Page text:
Tuesday, January 8, 2008

Give Directly toward Medical Relief in Eldoret

Indiana University has a permanent staff, office, housing, and programs based in Eldoret, Kenya. The focus of IU's AMPATH program is a holistic approach to HIV/AIDS prevention and treatment, for which they have been nominated for the Nobel Peace Prize. See the nomination letter at: http://www.iukenya.org/pdfs/nobel.pdf. IU's program operates in Kenya's government Rural Health Centres in a 200 km radius from Eldoret, and their medical networks are ideally poised to provide relief to the needy during this post-election crisis.

Update from Dr. Joe Mamlin
Indiana University Medical Staff in Eldoret
Working with AMPATH and Moi Teaching and Referral Hospital

Moi University School of Medicine

January 2, 2008

Dear Friends,

I find comfort as I take a moment amid the madness here to catch you up a bit on what we see on the ground.

First, let me assure you that Sarah Ellen and I are safe and fine. We feel fortunate in getting the US community out of here for the time being. Our British friends will fly out on a charter today if we can find fuel for the plane.

As far as I know, we have not lost a single AMPATH staff member or patient. Unfortunately, it is almost impossible to run clinics since there are no matatus [van-taxi] running. It took almost three hours for one of our pharmacist to walk by foot to give us access to drugs. Most staff are busy securing safety of loved ones and most patients are either afraid or can’t travel. We will have some fairly unique decisions to make if we can’t move supplies around safely and soon.

I took heart in an ER this morning when I no longer needed to step over a body. Eldoret is quiet today but all roads in and out remain blocked by unpredictable gangs. Many residential areas of Eldoret are insecure and many of our friends are simply scared to death. We are doing all we can to help with the many needs of our Kenyan friends seeking safety.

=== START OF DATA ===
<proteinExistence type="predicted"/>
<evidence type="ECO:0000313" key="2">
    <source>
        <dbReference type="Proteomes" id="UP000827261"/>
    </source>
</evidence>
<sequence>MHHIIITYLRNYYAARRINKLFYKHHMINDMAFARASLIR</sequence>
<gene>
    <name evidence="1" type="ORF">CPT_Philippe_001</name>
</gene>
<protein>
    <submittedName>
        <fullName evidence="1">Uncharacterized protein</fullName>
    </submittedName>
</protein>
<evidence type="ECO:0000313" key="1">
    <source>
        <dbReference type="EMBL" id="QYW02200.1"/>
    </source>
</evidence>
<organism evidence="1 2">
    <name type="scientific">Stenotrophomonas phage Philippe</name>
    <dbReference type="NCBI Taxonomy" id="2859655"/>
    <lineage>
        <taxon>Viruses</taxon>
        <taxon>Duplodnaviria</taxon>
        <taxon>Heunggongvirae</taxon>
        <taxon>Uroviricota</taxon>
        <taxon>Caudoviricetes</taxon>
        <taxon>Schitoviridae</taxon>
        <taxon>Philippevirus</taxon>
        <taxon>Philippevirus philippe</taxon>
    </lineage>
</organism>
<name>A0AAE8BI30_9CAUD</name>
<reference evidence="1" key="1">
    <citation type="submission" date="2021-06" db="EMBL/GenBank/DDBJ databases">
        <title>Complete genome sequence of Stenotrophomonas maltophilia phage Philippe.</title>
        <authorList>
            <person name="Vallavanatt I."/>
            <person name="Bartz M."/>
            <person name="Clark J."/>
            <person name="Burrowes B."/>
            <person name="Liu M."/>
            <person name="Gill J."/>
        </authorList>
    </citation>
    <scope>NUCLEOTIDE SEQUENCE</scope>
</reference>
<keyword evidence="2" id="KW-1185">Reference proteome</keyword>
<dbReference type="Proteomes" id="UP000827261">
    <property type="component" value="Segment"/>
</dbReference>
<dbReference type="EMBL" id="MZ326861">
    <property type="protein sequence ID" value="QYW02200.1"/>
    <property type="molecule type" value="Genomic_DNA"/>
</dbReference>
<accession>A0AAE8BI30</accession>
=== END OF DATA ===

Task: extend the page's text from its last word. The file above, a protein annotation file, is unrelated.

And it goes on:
We can find food as of today since a few markets reopened. And we have our farms. Can’t get the food out to patients so will harvest food to help feed our compound and the many refugee centers that have popped up in churches and jails.

We have seen some things over the last few days that cannot be described in this note. We have witnessed sad evidence that we as a human family have a lot of growing yet to do. When you think a moment, you realize the IU-Kenya Program is at its core symbolizes what is so critically needed by Kenyan leadership. This is not a program dedicated to building medical schools or even stamping out a pandemic. At its heart, it is a program that screams “Yes” in a world to ready to say “No”. This program puts love and compassion front and center. Those values build the rest. When that message is embraced here, we can go home. We are unable to stop what is now happening, but we are rock solid in keeping to our core message.

Deep in our heart, Sarah Ellen and I believe Kenya will find a way to move back from the abyss now staring them in the face. As they reclaim their lives, programs and pride the IU-Kenya program will be there for them. Please do not be discouraged. Stay with us as we stay with our Kenyan family. Shortly they will need us all more than ever.

Pray for each other as we go forward with hope one day at a time.
Joe and Sarah Ellen

Note: The IU-Kenya Partnership has set up a special Kenya Recovery Fund to meet the many needs for the people of western Kenya in the wake of the recent violence. To contribute, simply click on the "How to Donate" button on the IU-Kenya website and follow the process indicated on screen.
Once you have been redirected to the IU Foundation Giving page please note “Kenya Recovery Fund" in the area which asks for additional comments. Thank you.

No comments: